Authors
Gerald K. Harrison
Massey University
Abstract
This paper presents a moral argument in support of the view that the mind is a nonphysical object. It is intuitively obvious that we, the bearers of conscious experiences, have an inherent value that is not reducible to the value of our conscious experiences. It remains intuitively obvious that we have inherent value even when we represent ourselves to have no physical bodies whatsoever. Given certain assumptions about morality and moral intuitions, this implies that the bearers of conscious experiences—the objects possessing inherent value—are not physical objects. This moral evidence is corroborated by introspective evidence.
Keywords substance dualism  mind  moral realism  intuitions  inherent value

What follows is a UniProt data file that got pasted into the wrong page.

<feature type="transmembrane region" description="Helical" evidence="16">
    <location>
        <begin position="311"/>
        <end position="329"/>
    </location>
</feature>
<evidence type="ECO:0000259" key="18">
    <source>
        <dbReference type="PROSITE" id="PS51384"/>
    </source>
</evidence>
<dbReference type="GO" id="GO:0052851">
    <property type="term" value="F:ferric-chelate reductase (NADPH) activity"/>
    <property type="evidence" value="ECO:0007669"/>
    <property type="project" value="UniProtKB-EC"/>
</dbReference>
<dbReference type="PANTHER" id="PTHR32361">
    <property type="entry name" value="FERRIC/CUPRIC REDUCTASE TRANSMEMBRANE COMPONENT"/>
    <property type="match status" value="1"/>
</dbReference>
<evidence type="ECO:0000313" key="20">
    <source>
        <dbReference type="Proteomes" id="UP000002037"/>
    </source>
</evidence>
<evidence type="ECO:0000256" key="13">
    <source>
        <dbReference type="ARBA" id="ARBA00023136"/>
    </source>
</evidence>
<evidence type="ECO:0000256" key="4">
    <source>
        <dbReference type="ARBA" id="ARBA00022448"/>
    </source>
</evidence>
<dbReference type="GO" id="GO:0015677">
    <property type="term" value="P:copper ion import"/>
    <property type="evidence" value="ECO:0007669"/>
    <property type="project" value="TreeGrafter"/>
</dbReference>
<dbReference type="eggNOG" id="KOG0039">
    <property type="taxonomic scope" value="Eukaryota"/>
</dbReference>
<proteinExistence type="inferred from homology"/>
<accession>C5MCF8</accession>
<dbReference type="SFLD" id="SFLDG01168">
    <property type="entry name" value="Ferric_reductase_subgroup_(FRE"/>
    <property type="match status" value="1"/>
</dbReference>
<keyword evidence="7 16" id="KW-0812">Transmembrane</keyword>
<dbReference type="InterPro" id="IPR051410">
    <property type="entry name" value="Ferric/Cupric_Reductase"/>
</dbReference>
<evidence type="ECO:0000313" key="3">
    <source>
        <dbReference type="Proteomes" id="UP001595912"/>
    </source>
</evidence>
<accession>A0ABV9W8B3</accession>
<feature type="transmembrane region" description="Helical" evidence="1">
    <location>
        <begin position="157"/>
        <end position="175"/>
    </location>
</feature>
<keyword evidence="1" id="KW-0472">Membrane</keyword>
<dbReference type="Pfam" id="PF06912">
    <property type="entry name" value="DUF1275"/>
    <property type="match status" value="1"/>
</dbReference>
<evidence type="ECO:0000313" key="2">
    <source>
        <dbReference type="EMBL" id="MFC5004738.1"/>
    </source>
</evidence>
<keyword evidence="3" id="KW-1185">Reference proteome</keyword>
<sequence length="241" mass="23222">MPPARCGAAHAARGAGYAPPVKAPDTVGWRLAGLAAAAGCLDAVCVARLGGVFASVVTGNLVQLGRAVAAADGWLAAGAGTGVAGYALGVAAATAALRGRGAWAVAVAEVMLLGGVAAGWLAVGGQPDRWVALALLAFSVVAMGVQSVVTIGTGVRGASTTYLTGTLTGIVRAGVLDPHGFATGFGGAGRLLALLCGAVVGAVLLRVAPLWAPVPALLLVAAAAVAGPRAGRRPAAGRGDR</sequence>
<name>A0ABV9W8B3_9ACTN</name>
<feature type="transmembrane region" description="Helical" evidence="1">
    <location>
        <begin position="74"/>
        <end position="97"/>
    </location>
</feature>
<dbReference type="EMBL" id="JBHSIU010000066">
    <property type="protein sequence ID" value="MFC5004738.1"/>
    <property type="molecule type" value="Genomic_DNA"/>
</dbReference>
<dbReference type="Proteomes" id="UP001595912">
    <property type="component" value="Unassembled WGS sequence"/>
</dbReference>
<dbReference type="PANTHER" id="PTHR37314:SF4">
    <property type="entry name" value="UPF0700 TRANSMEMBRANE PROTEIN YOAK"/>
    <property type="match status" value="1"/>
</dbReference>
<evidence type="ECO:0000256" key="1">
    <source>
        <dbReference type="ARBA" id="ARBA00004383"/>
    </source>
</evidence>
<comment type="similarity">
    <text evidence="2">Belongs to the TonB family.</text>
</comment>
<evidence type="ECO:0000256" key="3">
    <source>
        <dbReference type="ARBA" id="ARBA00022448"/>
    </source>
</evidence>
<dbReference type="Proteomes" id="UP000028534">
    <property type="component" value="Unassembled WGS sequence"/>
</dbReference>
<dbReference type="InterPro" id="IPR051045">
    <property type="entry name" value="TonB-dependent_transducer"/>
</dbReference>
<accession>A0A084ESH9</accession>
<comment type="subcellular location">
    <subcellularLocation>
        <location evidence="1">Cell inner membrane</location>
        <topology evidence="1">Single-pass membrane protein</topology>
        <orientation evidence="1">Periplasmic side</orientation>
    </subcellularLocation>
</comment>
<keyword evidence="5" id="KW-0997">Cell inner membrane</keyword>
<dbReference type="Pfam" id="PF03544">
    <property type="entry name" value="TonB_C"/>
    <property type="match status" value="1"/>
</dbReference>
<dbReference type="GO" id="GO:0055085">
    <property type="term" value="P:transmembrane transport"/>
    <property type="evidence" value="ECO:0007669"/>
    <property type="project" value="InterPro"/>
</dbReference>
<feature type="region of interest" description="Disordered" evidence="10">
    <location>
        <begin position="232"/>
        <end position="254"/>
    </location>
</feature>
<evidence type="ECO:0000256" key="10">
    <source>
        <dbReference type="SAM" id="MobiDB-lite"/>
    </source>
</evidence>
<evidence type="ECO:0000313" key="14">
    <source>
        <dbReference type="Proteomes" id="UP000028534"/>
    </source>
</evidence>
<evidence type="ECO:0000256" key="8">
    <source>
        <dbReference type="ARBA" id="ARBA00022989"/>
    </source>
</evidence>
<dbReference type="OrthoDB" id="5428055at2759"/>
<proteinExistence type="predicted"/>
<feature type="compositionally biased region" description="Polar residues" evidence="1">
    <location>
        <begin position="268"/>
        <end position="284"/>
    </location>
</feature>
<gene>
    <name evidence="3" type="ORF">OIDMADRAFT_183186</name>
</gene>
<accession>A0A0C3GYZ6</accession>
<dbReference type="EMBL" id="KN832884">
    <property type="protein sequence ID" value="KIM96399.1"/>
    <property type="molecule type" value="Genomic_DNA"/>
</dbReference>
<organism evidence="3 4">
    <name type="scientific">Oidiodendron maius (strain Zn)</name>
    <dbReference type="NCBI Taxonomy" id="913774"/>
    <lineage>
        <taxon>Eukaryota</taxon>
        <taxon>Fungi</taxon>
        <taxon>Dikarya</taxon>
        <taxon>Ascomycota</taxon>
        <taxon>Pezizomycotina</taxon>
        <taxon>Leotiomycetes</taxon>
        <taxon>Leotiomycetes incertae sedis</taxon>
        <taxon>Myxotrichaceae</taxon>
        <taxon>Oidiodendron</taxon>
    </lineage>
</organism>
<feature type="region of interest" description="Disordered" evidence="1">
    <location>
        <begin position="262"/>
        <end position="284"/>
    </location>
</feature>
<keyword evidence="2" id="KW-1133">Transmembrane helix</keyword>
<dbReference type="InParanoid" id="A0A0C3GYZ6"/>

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DOI 10.1017/apa.2015.10
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References found in this work BETA

A Treatise of Human Nature.David Hume & A. D. Lindsay - 1958 - Philosophical Quarterly 8 (33):379-380.
Ethical Intuitionism.Michael Huemer - 2005 - Palgrave Macmillan.

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Citations of this work BETA

Generic Animalism.Andrew M. Bailey & Peter van Elswyk - 2021 - Journal of Philosophy 118 (8):405-429.
Our Animal Interests.Andrew M. Bailey - 2017 - Philosophical Studies 174 (9):2315-2328.
How Valuable Could a Material Object Be?Andrew M. Bailey & Joshua Rasmussen - 2016 - Journal of the American Philosophical Association 2 (2):332-343.
Intuition and Counterfactual Scenarios.Scott Forschler - 2017 - Southwest Philosophy Review 33 (2):169-178.
Two Solutions to the Neural Discernment Problem.Bradford Saad - 2020 - Philosophical Studies 177 (10):2837-2850.

View all 6 citations / Add more citations

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